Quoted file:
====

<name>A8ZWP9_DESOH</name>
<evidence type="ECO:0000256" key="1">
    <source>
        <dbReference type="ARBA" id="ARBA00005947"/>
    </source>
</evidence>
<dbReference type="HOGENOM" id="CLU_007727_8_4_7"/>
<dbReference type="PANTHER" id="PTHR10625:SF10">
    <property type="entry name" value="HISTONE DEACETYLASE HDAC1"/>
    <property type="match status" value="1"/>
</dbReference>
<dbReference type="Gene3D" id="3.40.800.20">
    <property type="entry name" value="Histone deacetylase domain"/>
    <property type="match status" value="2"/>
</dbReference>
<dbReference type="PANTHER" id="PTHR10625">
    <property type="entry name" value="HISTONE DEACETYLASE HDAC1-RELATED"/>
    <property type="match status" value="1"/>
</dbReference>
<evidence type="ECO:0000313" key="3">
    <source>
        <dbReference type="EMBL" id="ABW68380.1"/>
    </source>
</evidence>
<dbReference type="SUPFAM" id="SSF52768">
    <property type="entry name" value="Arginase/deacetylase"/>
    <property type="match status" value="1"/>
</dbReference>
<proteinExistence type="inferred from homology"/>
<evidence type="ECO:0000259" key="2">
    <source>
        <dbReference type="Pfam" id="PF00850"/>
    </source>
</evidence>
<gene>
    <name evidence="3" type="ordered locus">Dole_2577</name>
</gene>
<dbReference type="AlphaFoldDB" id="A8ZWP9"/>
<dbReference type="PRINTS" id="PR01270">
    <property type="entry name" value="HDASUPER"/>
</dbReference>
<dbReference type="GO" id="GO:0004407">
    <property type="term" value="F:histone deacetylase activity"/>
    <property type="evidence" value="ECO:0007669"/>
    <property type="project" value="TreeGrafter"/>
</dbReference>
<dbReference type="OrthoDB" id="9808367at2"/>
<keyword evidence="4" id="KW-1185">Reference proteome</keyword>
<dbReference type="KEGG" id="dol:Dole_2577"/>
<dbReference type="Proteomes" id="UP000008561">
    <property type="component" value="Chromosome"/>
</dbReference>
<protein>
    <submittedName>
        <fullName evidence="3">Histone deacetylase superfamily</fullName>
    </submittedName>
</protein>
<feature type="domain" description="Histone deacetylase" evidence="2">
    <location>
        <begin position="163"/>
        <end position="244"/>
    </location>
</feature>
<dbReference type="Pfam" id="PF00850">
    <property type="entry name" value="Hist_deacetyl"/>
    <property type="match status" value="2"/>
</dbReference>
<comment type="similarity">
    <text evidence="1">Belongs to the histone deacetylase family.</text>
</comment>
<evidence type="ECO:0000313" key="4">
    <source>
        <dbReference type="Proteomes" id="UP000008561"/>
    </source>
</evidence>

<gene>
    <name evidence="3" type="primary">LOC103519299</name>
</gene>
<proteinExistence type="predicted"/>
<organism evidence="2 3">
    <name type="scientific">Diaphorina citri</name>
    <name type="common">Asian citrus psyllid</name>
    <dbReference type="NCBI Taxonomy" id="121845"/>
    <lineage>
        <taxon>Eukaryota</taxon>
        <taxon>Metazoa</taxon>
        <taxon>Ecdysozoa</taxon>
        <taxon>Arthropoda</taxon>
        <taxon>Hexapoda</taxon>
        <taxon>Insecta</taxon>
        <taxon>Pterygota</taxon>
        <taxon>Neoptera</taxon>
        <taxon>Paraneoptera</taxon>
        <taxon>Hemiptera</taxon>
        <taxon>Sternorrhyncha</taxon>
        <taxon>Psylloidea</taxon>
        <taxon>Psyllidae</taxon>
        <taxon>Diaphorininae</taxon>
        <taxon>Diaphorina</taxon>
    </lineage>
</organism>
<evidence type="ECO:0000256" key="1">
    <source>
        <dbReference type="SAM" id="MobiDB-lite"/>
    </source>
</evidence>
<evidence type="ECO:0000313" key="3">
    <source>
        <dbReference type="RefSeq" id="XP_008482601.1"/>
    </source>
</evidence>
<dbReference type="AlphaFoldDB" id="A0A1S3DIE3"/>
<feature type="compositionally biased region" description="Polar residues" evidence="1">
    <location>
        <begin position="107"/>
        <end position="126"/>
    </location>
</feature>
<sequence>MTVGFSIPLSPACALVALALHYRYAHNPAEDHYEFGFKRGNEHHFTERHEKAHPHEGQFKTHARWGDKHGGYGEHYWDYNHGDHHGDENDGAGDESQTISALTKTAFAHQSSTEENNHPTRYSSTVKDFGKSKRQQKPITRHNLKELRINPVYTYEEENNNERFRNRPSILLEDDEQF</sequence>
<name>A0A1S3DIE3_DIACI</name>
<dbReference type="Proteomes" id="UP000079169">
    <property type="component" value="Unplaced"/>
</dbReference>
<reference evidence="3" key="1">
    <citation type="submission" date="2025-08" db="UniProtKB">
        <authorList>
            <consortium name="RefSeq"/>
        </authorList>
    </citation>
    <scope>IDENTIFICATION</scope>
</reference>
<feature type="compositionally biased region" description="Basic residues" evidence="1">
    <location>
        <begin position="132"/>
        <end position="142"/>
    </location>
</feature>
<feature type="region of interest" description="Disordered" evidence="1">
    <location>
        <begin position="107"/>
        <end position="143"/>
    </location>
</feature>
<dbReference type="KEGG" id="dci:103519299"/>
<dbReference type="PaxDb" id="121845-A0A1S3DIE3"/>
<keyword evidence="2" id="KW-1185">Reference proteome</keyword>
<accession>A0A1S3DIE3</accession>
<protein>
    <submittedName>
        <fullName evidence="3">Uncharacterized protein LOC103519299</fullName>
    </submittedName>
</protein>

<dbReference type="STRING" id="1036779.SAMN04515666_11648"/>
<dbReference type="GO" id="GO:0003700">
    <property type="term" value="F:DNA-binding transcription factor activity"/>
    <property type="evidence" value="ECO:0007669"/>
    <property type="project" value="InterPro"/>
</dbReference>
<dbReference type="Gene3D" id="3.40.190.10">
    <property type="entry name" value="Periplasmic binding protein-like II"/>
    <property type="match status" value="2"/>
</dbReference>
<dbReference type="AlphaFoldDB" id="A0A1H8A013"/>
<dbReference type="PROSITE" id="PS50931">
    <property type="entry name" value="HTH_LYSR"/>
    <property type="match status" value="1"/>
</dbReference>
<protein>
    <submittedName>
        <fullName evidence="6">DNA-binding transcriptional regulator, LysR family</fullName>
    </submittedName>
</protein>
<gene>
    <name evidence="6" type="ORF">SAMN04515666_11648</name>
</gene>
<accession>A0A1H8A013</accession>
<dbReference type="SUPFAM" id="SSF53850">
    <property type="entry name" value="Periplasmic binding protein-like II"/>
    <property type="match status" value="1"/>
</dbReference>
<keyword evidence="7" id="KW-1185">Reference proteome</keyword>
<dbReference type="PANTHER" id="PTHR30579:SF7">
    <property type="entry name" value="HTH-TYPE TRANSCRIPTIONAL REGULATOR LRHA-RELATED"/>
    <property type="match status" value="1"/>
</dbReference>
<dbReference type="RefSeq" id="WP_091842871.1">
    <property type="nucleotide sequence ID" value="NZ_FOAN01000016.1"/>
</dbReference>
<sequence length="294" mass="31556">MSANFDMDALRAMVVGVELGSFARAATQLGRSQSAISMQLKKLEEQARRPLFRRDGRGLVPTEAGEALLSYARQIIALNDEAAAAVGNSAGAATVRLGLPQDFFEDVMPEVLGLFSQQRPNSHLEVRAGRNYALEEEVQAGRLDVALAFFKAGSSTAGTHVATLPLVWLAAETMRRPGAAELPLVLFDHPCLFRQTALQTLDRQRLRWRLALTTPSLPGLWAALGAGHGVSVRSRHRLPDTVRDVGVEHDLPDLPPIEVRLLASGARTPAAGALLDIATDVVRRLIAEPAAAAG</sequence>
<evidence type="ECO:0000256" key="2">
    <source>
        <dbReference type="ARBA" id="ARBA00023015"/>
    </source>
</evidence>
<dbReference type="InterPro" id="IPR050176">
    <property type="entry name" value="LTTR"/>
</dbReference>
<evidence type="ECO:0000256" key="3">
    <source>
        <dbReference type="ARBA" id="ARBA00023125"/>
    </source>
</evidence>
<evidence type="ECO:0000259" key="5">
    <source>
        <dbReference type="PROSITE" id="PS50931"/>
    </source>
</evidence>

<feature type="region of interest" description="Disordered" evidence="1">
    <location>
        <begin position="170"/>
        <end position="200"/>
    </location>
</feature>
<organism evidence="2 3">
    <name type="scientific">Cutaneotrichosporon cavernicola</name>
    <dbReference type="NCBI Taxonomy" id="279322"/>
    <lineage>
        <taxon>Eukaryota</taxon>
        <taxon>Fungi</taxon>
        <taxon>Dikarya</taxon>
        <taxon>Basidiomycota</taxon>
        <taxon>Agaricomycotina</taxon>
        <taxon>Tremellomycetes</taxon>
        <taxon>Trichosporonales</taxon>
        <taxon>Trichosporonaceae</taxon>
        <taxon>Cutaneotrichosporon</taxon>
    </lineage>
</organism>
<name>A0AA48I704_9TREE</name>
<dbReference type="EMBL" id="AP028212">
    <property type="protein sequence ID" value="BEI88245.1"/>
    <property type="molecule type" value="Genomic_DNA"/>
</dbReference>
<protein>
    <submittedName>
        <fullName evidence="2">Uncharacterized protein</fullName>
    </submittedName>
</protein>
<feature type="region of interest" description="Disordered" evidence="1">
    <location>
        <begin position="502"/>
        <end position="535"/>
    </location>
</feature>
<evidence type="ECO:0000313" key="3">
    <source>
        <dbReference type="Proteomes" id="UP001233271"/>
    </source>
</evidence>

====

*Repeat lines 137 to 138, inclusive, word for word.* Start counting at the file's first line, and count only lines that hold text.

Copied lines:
</feature>
<feature type="region of interest" description="Disordered" evidence="1">